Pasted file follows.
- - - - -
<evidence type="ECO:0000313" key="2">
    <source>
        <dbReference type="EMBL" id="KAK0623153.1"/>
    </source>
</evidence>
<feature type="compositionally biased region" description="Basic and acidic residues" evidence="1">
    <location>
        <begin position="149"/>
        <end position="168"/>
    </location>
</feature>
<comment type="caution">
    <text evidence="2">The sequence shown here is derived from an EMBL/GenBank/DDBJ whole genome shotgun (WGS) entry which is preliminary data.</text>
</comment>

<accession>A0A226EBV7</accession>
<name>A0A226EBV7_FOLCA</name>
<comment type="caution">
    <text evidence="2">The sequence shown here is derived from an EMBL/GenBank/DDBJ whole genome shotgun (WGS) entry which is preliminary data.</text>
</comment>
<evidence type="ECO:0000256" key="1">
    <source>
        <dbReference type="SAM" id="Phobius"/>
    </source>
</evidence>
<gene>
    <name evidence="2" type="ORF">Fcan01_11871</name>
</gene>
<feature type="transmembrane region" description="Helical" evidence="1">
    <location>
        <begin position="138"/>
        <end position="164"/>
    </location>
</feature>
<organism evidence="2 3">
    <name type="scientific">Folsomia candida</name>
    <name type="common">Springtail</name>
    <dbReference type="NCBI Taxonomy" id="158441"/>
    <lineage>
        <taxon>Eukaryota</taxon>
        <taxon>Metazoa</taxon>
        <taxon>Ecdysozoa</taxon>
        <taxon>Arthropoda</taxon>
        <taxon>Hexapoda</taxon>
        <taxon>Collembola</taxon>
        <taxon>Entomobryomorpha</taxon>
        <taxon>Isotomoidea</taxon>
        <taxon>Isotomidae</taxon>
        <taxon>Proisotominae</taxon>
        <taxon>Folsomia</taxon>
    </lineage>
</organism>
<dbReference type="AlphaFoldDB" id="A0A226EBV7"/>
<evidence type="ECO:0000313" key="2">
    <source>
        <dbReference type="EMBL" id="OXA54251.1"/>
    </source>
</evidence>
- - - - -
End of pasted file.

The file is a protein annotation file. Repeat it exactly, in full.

<evidence type="ECO:0000313" key="2">
    <source>
        <dbReference type="EMBL" id="KAK0623153.1"/>
    </source>
</evidence>
<feature type="compositionally biased region" description="Basic and acidic residues" evidence="1">
    <location>
        <begin position="149"/>
        <end position="168"/>
    </location>
</feature>
<comment type="caution">
    <text evidence="2">The sequence shown here is derived from an EMBL/GenBank/DDBJ whole genome shotgun (WGS) entry which is preliminary data.</text>
</comment>

<accession>A0A226EBV7</accession>
<name>A0A226EBV7_FOLCA</name>
<comment type="caution">
    <text evidence="2">The sequence shown here is derived from an EMBL/GenBank/DDBJ whole genome shotgun (WGS) entry which is preliminary data.</text>
</comment>
<evidence type="ECO:0000256" key="1">
    <source>
        <dbReference type="SAM" id="Phobius"/>
    </source>
</evidence>
<gene>
    <name evidence="2" type="ORF">Fcan01_11871</name>
</gene>
<feature type="transmembrane region" description="Helical" evidence="1">
    <location>
        <begin position="138"/>
        <end position="164"/>
    </location>
</feature>
<organism evidence="2 3">
    <name type="scientific">Folsomia candida</name>
    <name type="common">Springtail</name>
    <dbReference type="NCBI Taxonomy" id="158441"/>
    <lineage>
        <taxon>Eukaryota</taxon>
        <taxon>Metazoa</taxon>
        <taxon>Ecdysozoa</taxon>
        <taxon>Arthropoda</taxon>
        <taxon>Hexapoda</taxon>
        <taxon>Collembola</taxon>
        <taxon>Entomobryomorpha</taxon>
        <taxon>Isotomoidea</taxon>
        <taxon>Isotomidae</taxon>
        <taxon>Proisotominae</taxon>
        <taxon>Folsomia</taxon>
    </lineage>
</organism>
<dbReference type="AlphaFoldDB" id="A0A226EBV7"/>
<evidence type="ECO:0000313" key="2">
    <source>
        <dbReference type="EMBL" id="OXA54251.1"/>
    </source>
</evidence>